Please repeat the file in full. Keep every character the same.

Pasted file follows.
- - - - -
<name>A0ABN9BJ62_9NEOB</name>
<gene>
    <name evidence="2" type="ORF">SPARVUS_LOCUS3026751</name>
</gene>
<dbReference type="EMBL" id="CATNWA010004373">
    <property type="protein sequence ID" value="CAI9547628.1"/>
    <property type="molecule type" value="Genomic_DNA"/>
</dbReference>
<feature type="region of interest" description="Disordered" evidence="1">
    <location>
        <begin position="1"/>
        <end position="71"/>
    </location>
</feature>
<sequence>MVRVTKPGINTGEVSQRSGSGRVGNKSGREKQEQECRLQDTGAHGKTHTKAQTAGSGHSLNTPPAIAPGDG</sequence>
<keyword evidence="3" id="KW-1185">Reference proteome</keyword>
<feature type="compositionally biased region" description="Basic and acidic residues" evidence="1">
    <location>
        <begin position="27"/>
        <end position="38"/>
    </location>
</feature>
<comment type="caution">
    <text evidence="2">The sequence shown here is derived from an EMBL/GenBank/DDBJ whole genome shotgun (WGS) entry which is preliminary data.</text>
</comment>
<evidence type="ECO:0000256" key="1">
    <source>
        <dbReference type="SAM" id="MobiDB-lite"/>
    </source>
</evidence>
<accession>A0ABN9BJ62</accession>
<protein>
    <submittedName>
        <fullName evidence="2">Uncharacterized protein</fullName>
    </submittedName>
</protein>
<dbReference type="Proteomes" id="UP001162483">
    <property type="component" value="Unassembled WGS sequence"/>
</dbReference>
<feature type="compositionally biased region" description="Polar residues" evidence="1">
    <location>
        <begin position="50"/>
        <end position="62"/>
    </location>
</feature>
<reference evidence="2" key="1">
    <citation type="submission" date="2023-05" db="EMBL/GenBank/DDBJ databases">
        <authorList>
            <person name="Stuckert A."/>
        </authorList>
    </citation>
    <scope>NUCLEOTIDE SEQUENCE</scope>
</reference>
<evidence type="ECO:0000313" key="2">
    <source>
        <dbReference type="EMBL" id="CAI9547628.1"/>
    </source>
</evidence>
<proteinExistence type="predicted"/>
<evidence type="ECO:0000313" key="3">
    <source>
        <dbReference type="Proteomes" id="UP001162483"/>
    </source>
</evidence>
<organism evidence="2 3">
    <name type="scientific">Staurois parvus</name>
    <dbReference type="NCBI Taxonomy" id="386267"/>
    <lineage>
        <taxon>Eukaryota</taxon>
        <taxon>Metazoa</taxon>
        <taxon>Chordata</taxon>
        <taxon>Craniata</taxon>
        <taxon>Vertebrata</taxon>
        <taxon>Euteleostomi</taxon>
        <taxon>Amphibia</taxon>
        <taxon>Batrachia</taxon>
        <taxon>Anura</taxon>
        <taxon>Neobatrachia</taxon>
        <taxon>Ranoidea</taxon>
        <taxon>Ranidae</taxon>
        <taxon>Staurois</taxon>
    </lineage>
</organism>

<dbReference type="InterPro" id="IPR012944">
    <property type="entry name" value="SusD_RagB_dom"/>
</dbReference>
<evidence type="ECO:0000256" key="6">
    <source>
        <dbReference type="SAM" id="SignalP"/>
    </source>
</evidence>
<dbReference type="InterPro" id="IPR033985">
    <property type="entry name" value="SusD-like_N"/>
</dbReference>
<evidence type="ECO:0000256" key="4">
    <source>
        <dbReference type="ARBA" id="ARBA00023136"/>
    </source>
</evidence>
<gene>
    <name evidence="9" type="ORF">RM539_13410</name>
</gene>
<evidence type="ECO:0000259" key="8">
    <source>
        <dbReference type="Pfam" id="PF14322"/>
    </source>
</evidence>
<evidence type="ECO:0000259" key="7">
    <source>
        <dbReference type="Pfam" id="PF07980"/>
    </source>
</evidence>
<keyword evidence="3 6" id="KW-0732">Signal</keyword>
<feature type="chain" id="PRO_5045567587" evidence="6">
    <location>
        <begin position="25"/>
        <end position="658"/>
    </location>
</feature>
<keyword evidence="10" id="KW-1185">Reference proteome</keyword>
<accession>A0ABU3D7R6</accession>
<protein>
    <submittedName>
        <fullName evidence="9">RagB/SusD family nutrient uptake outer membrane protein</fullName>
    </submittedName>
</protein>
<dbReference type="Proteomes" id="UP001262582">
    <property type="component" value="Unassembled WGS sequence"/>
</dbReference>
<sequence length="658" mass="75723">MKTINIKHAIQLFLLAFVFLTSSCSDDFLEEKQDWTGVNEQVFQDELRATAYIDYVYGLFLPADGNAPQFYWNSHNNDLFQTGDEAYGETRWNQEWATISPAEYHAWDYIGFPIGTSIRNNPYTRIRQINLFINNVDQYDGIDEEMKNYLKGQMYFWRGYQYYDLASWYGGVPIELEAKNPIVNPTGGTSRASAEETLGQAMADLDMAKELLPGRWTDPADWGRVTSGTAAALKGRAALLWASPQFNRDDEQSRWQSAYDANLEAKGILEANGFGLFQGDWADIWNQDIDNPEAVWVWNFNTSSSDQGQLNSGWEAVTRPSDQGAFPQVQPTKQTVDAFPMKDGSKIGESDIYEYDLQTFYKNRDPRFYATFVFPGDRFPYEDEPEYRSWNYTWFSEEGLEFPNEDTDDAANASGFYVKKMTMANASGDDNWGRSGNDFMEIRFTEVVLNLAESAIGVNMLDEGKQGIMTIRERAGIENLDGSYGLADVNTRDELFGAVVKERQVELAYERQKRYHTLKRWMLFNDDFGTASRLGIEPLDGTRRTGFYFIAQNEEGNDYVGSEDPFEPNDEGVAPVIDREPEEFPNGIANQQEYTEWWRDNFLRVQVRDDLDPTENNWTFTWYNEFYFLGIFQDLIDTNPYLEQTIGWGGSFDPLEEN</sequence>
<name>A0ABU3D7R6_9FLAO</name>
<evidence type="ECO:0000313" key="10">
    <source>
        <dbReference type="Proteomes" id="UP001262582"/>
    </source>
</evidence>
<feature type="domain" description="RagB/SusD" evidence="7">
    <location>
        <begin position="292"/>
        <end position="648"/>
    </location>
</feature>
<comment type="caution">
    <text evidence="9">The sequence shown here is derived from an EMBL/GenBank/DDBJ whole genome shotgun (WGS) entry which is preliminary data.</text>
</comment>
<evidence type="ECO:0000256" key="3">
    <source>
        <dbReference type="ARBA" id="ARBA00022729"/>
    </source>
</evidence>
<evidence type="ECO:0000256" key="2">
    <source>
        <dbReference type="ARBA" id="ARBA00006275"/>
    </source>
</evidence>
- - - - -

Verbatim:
<name>A0ABN9BJ62_9NEOB</name>
<gene>
    <name evidence="2" type="ORF">SPARVUS_LOCUS3026751</name>
</gene>
<dbReference type="EMBL" id="CATNWA010004373">
    <property type="protein sequence ID" value="CAI9547628.1"/>
    <property type="molecule type" value="Genomic_DNA"/>
</dbReference>
<feature type="region of interest" description="Disordered" evidence="1">
    <location>
        <begin position="1"/>
        <end position="71"/>
    </location>
</feature>
<sequence>MVRVTKPGINTGEVSQRSGSGRVGNKSGREKQEQECRLQDTGAHGKTHTKAQTAGSGHSLNTPPAIAPGDG</sequence>
<keyword evidence="3" id="KW-1185">Reference proteome</keyword>
<feature type="compositionally biased region" description="Basic and acidic residues" evidence="1">
    <location>
        <begin position="27"/>
        <end position="38"/>
    </location>
</feature>
<comment type="caution">
    <text evidence="2">The sequence shown here is derived from an EMBL/GenBank/DDBJ whole genome shotgun (WGS) entry which is preliminary data.</text>
</comment>
<evidence type="ECO:0000256" key="1">
    <source>
        <dbReference type="SAM" id="MobiDB-lite"/>
    </source>
</evidence>
<accession>A0ABN9BJ62</accession>
<protein>
    <submittedName>
        <fullName evidence="2">Uncharacterized protein</fullName>
    </submittedName>
</protein>
<dbReference type="Proteomes" id="UP001162483">
    <property type="component" value="Unassembled WGS sequence"/>
</dbReference>
<feature type="compositionally biased region" description="Polar residues" evidence="1">
    <location>
        <begin position="50"/>
        <end position="62"/>
    </location>
</feature>
<reference evidence="2" key="1">
    <citation type="submission" date="2023-05" db="EMBL/GenBank/DDBJ databases">
        <authorList>
            <person name="Stuckert A."/>
        </authorList>
    </citation>
    <scope>NUCLEOTIDE SEQUENCE</scope>
</reference>
<evidence type="ECO:0000313" key="2">
    <source>
        <dbReference type="EMBL" id="CAI9547628.1"/>
    </source>
</evidence>
<proteinExistence type="predicted"/>
<evidence type="ECO:0000313" key="3">
    <source>
        <dbReference type="Proteomes" id="UP001162483"/>
    </source>
</evidence>
<organism evidence="2 3">
    <name type="scientific">Staurois parvus</name>
    <dbReference type="NCBI Taxonomy" id="386267"/>
    <lineage>
        <taxon>Eukaryota</taxon>
        <taxon>Metazoa</taxon>
        <taxon>Chordata</taxon>
        <taxon>Craniata</taxon>
        <taxon>Vertebrata</taxon>
        <taxon>Euteleostomi</taxon>
        <taxon>Amphibia</taxon>
        <taxon>Batrachia</taxon>
        <taxon>Anura</taxon>
        <taxon>Neobatrachia</taxon>
        <taxon>Ranoidea</taxon>
        <taxon>Ranidae</taxon>
        <taxon>Staurois</taxon>
    </lineage>
</organism>

<dbReference type="InterPro" id="IPR012944">
    <property type="entry name" value="SusD_RagB_dom"/>
</dbReference>
<evidence type="ECO:0000256" key="6">
    <source>
        <dbReference type="SAM" id="SignalP"/>
    </source>
</evidence>
<dbReference type="InterPro" id="IPR033985">
    <property type="entry name" value="SusD-like_N"/>
</dbReference>
<evidence type="ECO:0000256" key="4">
    <source>
        <dbReference type="ARBA" id="ARBA00023136"/>
    </source>
</evidence>
<gene>
    <name evidence="9" type="ORF">RM539_13410</name>
</gene>
<evidence type="ECO:0000259" key="8">
    <source>
        <dbReference type="Pfam" id="PF14322"/>
    </source>
</evidence>
<evidence type="ECO:0000259" key="7">
    <source>
        <dbReference type="Pfam" id="PF07980"/>
    </source>
</evidence>
<keyword evidence="3 6" id="KW-0732">Signal</keyword>
<feature type="chain" id="PRO_5045567587" evidence="6">
    <location>
        <begin position="25"/>
        <end position="658"/>
    </location>
</feature>
<keyword evidence="10" id="KW-1185">Reference proteome</keyword>
<accession>A0ABU3D7R6</accession>
<protein>
    <submittedName>
        <fullName evidence="9">RagB/SusD family nutrient uptake outer membrane protein</fullName>
    </submittedName>
</protein>
<dbReference type="Proteomes" id="UP001262582">
    <property type="component" value="Unassembled WGS sequence"/>
</dbReference>
<sequence length="658" mass="75723">MKTINIKHAIQLFLLAFVFLTSSCSDDFLEEKQDWTGVNEQVFQDELRATAYIDYVYGLFLPADGNAPQFYWNSHNNDLFQTGDEAYGETRWNQEWATISPAEYHAWDYIGFPIGTSIRNNPYTRIRQINLFINNVDQYDGIDEEMKNYLKGQMYFWRGYQYYDLASWYGGVPIELEAKNPIVNPTGGTSRASAEETLGQAMADLDMAKELLPGRWTDPADWGRVTSGTAAALKGRAALLWASPQFNRDDEQSRWQSAYDANLEAKGILEANGFGLFQGDWADIWNQDIDNPEAVWVWNFNTSSSDQGQLNSGWEAVTRPSDQGAFPQVQPTKQTVDAFPMKDGSKIGESDIYEYDLQTFYKNRDPRFYATFVFPGDRFPYEDEPEYRSWNYTWFSEEGLEFPNEDTDDAANASGFYVKKMTMANASGDDNWGRSGNDFMEIRFTEVVLNLAESAIGVNMLDEGKQGIMTIRERAGIENLDGSYGLADVNTRDELFGAVVKERQVELAYERQKRYHTLKRWMLFNDDFGTASRLGIEPLDGTRRTGFYFIAQNEEGNDYVGSEDPFEPNDEGVAPVIDREPEEFPNGIANQQEYTEWWRDNFLRVQVRDDLDPTENNWTFTWYNEFYFLGIFQDLIDTNPYLEQTIGWGGSFDPLEEN</sequence>
<name>A0ABU3D7R6_9FLAO</name>
<evidence type="ECO:0000313" key="10">
    <source>
        <dbReference type="Proteomes" id="UP001262582"/>
    </source>
</evidence>
<feature type="domain" description="RagB/SusD" evidence="7">
    <location>
        <begin position="292"/>
        <end position="648"/>
    </location>
</feature>
<comment type="caution">
    <text evidence="9">The sequence shown here is derived from an EMBL/GenBank/DDBJ whole genome shotgun (WGS) entry which is preliminary data.</text>
</comment>
<evidence type="ECO:0000256" key="3">
    <source>
        <dbReference type="ARBA" id="ARBA00022729"/>
    </source>
</evidence>
<evidence type="ECO:0000256" key="2">
    <source>
        <dbReference type="ARBA" id="ARBA00006275"/>
    </source>
</evidence>